The pair of us would go into the sand dunes in one land rover. The passenger would have to sit, without seat belt, and place his hands on his knees. The driver would have to catch a rabbit or a hare. Now I don’t mean that the driver would leap out of the land rover and try to entice a rabbit, or a hare, with a juicy carrot and pounce on the thing when it got close enough. No, the driver would try to catch a bunny with the land rover. He would try to run the fecking thing over. If the passenger flinched, he was a chicken.
Rabbits, and hares, are quite fast little creatures, so speed was off the essence. And sand dunes are not known for their straight and level features so as you can imagine, there was always lots of revving, and swerving, and sliding, and crashing, and swearing, mustn’t forget the swearing. I do remember coming out of the dunes one evening, it was just getting dark and Tim was driving the Mona land rover. I got in to the Valley air traffic land rover and we were driving back to air traffic when Tim called me up on the radio, saying that his headlights were not working.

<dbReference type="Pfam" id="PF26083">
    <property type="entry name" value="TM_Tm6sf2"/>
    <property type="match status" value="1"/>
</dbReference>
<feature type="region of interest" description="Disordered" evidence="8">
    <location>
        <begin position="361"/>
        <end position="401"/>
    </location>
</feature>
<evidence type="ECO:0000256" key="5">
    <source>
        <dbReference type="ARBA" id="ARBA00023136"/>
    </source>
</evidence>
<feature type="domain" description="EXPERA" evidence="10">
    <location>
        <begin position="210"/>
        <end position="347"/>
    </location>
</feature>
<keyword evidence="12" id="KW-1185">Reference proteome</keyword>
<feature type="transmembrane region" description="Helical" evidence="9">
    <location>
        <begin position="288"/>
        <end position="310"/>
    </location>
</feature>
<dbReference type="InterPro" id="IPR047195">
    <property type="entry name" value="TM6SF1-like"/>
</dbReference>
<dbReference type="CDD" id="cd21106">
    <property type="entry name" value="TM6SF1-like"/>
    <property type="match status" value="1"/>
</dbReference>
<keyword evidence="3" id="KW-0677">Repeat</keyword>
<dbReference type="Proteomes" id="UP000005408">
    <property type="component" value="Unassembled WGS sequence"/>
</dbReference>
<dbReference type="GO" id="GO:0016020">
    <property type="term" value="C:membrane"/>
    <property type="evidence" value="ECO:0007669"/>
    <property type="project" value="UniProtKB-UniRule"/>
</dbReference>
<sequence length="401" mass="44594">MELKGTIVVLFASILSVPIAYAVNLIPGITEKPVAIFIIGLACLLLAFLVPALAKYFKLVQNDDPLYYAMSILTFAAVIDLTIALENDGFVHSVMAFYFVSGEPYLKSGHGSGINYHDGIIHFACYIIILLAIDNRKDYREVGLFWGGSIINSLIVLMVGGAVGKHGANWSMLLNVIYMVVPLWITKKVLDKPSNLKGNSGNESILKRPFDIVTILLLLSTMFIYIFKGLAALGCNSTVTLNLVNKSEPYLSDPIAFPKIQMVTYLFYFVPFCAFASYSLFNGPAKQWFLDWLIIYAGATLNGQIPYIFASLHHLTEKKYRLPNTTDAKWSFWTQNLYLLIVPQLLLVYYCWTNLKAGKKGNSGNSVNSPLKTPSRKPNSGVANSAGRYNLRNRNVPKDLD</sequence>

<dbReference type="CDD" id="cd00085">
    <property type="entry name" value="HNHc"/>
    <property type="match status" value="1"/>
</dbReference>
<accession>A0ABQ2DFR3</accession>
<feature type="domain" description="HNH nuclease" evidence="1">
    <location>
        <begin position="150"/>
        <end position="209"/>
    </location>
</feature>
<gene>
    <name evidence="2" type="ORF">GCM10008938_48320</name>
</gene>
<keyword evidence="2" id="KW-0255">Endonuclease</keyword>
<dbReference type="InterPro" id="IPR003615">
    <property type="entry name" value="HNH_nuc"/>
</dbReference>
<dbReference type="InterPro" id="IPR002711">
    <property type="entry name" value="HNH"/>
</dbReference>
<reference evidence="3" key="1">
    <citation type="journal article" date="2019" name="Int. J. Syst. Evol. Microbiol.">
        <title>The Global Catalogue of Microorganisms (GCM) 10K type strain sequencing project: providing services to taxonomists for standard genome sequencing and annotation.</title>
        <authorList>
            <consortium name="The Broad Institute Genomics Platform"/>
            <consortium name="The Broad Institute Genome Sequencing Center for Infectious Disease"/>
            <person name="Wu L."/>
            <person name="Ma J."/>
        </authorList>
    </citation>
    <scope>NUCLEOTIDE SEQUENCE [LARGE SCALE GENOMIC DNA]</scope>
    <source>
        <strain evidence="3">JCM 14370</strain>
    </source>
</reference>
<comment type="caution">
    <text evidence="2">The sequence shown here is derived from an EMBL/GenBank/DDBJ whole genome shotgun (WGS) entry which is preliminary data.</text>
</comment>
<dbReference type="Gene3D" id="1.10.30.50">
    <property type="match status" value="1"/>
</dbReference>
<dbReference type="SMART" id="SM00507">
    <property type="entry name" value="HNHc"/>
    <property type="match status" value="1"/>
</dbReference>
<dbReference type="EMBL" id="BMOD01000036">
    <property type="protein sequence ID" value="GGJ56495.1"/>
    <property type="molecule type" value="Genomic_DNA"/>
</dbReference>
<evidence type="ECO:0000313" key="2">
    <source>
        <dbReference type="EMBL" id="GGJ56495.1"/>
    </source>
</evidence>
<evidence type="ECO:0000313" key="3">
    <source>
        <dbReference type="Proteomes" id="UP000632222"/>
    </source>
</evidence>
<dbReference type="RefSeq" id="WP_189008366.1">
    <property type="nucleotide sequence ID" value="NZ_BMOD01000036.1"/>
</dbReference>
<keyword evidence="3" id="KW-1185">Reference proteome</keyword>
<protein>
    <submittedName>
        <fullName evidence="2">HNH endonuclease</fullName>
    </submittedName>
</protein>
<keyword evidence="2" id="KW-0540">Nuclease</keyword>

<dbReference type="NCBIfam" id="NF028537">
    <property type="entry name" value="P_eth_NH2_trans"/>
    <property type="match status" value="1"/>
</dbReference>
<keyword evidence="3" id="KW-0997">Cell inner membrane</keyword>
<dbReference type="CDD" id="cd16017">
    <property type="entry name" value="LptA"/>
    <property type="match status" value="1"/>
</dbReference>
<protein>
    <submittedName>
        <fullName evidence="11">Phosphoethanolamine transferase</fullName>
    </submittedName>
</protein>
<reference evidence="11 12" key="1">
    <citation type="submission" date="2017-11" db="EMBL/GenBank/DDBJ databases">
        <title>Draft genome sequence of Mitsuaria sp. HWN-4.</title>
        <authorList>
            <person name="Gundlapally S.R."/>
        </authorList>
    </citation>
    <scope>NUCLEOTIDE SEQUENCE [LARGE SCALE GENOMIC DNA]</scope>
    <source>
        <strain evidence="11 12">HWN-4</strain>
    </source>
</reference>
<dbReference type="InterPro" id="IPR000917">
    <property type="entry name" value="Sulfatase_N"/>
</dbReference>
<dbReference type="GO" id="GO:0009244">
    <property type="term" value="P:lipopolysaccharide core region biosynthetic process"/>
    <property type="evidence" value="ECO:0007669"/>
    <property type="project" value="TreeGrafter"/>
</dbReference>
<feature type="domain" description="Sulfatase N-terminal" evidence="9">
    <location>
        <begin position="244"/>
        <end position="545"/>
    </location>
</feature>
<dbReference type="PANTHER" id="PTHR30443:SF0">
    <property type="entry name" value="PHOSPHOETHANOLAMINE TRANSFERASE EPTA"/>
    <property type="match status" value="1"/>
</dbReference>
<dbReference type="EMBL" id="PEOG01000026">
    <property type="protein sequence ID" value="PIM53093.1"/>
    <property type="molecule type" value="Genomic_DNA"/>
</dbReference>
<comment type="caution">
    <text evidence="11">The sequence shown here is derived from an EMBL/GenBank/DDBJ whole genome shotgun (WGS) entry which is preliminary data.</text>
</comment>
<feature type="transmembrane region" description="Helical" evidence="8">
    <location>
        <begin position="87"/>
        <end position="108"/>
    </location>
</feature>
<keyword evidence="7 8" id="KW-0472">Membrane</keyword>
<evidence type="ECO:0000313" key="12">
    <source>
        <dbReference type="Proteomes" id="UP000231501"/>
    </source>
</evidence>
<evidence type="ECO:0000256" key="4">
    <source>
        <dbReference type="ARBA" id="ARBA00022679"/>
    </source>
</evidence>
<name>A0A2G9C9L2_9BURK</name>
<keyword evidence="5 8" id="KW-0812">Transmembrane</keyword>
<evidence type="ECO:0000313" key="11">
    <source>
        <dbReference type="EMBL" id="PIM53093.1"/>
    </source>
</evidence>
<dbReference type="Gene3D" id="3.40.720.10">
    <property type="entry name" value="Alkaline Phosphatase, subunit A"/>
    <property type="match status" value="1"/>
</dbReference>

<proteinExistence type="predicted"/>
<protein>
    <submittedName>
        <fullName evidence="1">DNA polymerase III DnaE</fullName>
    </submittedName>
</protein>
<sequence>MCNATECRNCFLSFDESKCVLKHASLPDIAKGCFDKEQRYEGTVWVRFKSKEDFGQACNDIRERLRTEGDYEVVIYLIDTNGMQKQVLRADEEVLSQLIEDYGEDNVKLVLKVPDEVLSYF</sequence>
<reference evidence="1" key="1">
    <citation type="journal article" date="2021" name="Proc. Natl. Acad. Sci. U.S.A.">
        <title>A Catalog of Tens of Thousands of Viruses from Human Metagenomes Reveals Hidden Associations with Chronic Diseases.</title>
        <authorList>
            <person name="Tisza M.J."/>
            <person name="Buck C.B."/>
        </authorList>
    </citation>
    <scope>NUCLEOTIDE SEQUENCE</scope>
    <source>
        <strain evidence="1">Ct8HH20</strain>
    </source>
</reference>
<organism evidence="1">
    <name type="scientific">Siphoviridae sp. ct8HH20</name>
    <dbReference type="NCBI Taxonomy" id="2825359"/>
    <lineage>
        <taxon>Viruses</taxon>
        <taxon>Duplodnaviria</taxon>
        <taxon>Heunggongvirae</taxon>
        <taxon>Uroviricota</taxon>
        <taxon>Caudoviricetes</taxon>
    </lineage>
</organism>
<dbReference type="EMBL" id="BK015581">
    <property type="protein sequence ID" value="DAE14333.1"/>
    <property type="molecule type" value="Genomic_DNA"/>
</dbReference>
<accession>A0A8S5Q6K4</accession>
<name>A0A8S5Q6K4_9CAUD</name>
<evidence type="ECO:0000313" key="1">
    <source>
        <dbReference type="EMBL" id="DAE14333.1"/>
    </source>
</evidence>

A list of suitable excuses began shooting through my head for MT, if we couldn’t fix the problem ourselves. I turned to go back to Tim and almost fell out of my vehicle with laughter. Tim was sitting there, checking his switches and controls but I could see that his head lights were on. We had given the land rover such a hammering, that the two head lamp units had popped out of their casings and were dangling in front of the land rover, swinging away like the lenses on a pair of joke spectacles. Thankfully it was something we could fix ourselves, so MT didn’t have to know anything about it. However not all our escapades went unnoticed.
Tim was driving, I was the passenger. I hope all you members of the Illuminati have read enough of my words to understand exactly what I mean. I know there’s this awful tendency to say one thing and mean another. When I say Tim was full of life and lived it to the full, this was a polite way of saying that he was a raging lunatic. I can’t really say that, because he does read this blog, is very rich and successful and could afford nasty lawyers, but let’s just say I can’t call him a lunatic because he wasn’t certified. Although he probably should have been; well; if I’m being truthful I suppose I should have been as well.